My art group got together this week, one last sharing between holidays and before the end of the year. I didn't have a great deal to share, just the Inktober Zentangles finished since the last meeting and this article from Smithsonian Magazine about a fascinating portrait technique by artist Kyle Meyer. If you can't read the text when clicking on the photo for a larger view, this link will take you to the article on the magazine's website. It is not only an interesting story of how he came to do these portraits, but what making them involves, a melding of photography and basket weaving. I think how he does it may surprise you.
You've already seen all my Inktober Zentangles but here are some that Terrie worked up. She was so intrigued by what I showed at the last meeting and that I learned from books I got at our library, that she went straight from meeting to library to check them out. It was fun for me to see how she interpreted the same lessons I had worked through and how she is trying out working some of the tangles into her quilting designs. Above are just a few of the pages she's filled in her sketchbook with this play.
|Terrie's original design includes her hand-painted and hand-dyed fabric|
Terrie also shared a 24" x 30" "fabric design", quilted and stretched over canvas, that she is submitting to a call for artwork to be displayed on an old carousel purchased by a local couple and now under restoration. Read more about the Carousel project at https://thecarouselofsmiles.org/ This link will explain the Art Panel Project that Terrie is submitting to: https://thecarouselofsmiles.org/artist-participation/
|1 yard sample printing of Meg's original designs|
|Watercolor sketches used to develop designs|
Meg was anxious to show us the results of her efforts to develop a fabric line. She's been working up her own designs and motifs with sketching and watercolor before bringing them into a program that lets her combine individual motifs, work out repeats and play with different colorways. Learning a lot, she says, but it's a beginning what she has put up on Spoonflower.com. She's had them printed out twice on a sort of swatch layout at full size to see how they read in real life. The first printing was on an inexpensive cloth much like muslin, and the second on a better quality Kona cotton which produced a sharper, more colorful image. This experience makes her think this is really what she wants to do, design fabric. You can take a look at her shop at:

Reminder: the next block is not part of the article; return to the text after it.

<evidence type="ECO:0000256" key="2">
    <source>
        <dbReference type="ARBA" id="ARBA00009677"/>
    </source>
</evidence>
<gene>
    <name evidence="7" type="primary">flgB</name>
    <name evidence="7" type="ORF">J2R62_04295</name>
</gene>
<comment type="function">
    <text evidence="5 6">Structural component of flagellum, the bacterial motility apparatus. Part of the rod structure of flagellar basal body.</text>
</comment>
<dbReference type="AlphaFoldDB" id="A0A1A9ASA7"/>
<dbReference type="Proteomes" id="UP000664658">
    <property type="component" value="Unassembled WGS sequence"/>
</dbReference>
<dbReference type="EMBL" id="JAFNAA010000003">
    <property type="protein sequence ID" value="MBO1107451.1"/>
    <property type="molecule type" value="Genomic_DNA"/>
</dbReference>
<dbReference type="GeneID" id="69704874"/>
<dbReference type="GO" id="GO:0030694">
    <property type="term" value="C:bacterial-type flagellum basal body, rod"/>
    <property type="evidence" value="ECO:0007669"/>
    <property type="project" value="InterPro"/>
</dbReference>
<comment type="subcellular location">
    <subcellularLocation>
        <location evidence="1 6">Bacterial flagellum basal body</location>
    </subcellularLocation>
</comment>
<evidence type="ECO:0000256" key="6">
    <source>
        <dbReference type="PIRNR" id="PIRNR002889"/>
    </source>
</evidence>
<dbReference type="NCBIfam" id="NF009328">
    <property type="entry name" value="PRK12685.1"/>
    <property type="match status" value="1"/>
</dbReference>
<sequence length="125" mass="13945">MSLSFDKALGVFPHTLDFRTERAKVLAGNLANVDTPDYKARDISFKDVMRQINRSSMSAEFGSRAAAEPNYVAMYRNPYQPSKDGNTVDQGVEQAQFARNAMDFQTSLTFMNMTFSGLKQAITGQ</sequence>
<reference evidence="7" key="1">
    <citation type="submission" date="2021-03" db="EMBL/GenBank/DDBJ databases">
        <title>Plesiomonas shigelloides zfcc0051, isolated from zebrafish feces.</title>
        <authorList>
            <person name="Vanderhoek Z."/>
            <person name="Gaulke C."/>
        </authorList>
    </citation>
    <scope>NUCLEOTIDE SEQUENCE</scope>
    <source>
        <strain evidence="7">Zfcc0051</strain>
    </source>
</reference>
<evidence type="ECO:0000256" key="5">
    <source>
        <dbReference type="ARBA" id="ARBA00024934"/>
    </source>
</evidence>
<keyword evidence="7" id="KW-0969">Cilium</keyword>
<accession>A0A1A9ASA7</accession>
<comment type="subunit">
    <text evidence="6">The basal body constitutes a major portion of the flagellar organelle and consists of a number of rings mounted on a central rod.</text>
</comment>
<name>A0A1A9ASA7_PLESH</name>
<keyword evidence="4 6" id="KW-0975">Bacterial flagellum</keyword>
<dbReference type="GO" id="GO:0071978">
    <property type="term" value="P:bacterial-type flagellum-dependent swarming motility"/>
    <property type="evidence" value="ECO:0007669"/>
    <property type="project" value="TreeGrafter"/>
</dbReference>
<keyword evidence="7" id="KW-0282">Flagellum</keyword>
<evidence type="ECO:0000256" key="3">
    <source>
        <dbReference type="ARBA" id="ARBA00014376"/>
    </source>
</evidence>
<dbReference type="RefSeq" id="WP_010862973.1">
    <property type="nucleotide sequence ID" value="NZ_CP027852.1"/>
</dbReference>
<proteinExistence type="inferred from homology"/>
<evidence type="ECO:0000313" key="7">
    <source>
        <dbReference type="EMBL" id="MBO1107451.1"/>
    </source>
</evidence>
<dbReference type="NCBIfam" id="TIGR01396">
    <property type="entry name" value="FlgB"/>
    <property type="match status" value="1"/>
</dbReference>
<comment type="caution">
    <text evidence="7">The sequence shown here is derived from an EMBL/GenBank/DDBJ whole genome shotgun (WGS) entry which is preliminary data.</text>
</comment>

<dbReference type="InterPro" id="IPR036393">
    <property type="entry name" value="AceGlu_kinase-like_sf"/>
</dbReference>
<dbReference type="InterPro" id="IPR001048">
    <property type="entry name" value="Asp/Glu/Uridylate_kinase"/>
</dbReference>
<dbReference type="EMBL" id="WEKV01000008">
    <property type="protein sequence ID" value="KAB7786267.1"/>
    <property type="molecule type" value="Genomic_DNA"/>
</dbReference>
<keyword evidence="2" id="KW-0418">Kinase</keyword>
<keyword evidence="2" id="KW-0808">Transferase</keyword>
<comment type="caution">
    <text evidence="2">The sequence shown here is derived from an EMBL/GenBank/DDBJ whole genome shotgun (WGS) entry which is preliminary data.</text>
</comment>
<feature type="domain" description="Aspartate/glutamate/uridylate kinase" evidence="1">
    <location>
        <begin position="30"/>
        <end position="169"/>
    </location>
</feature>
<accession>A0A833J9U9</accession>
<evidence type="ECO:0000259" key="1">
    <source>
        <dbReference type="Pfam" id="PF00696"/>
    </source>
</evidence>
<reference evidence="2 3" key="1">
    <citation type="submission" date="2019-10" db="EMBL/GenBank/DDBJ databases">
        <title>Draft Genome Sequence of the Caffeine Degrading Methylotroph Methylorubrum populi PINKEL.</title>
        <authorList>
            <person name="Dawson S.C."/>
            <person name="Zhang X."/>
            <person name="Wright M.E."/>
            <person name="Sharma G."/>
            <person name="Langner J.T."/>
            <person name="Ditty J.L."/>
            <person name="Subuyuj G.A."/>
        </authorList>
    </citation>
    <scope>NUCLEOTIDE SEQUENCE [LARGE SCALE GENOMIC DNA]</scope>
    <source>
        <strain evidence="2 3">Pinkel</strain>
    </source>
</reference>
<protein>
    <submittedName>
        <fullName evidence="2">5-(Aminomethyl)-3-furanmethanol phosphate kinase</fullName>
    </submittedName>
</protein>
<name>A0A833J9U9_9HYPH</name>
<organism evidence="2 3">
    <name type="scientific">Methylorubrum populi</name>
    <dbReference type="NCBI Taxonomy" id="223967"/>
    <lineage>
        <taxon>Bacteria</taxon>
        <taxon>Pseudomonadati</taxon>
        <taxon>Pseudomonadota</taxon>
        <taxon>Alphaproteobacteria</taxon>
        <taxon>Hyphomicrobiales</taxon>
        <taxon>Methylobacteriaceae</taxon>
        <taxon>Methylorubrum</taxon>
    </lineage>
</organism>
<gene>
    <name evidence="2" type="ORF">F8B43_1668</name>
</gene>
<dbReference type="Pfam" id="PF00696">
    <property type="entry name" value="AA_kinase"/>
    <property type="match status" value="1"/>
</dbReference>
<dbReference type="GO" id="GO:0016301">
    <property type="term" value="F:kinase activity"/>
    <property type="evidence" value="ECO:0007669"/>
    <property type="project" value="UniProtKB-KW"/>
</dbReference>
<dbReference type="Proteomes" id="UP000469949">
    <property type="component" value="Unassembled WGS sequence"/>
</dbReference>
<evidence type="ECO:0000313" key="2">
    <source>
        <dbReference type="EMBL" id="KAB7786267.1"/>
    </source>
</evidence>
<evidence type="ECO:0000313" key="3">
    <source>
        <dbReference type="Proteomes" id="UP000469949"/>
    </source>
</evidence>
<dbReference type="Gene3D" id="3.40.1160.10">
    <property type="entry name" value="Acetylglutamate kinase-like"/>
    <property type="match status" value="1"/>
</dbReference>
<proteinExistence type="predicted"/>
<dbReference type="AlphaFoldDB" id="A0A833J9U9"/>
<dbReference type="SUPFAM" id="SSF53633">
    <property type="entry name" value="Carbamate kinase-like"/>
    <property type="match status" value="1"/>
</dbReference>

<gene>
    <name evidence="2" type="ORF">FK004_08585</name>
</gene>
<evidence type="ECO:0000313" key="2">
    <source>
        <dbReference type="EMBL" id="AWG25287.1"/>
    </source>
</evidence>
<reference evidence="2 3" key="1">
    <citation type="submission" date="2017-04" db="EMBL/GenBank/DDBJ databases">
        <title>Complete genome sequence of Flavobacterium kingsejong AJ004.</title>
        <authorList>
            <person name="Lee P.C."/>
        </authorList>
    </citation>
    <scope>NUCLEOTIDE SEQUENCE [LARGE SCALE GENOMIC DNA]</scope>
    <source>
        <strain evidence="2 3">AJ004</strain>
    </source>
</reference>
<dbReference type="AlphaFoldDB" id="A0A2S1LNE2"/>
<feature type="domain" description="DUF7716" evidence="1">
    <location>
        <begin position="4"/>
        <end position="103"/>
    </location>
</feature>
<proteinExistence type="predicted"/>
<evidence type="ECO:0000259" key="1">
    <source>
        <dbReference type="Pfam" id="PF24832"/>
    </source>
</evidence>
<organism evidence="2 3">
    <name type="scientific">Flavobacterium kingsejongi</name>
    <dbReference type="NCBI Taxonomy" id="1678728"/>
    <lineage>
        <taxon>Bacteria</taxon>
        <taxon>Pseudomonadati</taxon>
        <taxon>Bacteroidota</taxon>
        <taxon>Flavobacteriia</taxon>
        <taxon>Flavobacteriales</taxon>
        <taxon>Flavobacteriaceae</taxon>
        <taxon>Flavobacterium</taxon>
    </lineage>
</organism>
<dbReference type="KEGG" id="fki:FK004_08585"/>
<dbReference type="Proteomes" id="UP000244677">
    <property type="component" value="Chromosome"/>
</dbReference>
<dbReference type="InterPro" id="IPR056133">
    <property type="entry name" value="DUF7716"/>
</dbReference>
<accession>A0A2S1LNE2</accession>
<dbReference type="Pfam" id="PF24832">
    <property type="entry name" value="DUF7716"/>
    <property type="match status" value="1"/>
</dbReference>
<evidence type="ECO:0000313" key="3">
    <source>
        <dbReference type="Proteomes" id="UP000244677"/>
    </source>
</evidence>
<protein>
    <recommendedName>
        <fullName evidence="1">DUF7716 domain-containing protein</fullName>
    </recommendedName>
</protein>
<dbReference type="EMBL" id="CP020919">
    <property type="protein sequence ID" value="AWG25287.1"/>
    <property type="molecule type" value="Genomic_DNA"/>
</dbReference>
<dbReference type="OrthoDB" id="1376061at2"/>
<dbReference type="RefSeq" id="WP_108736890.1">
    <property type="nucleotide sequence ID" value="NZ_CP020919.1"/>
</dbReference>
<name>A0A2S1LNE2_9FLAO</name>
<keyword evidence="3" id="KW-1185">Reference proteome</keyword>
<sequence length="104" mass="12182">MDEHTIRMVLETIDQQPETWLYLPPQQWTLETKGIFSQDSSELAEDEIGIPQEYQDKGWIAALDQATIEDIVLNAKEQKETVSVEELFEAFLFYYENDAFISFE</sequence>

|Anne's resin pours|
Our newest member, Anne, brought examples of some trials she is running on resin pours, something the rest of us had not heard of. It started with a project her husband is working on that he wants protected with the resin. She couldn't resist trying out mixing it with paints and inks to see what would happen.
She also brought along another eco printed scarf (she'd brought a dozen or more to the first meeting she attended) as well as some pieces of regular cottons that had been eco printed with rusted objects for the mordant. And because we all love hand-dyes, she also brought a sample of some of hers. We just want to steal all her stuff when she's not looking! No need to steal though. She's opened an Etsy shop featuring her beautiful scarves, EmdaArt.
|Meg's testing of Craft-Tex|
Finally, Meg proudly showed me the results of her putting the samples of Craft-Tex I'd given out at the last meeting to the test. First up, a square that she'd applied paint to, fused fabric to and stitched through. The second square is one she applied oil stick paint to, washed, crumpled, dried and ironed. At some point she handed it to her daughter who promptly put a big tear in it. Well, so much for the manufacturer's claims that it does not rip! However, the paint did not scrub off in the wash, but the wrinkles did not iron out (although it would flatten out - the piece here we all had balled up to feel how it changes the hand). She liked it enough though that she has ordered some for her own purposes, which made me very pleased I'd shared this, thinking she might be interested.
I'm still working off and on on my dragonfly-themed bookbinding project and to spur me on, Meg handed me this heavy wrapping paper with dragonflies printed on it! Yes, I was unduly excited and thankful, and now pretty much have no excuse for not finishing my book.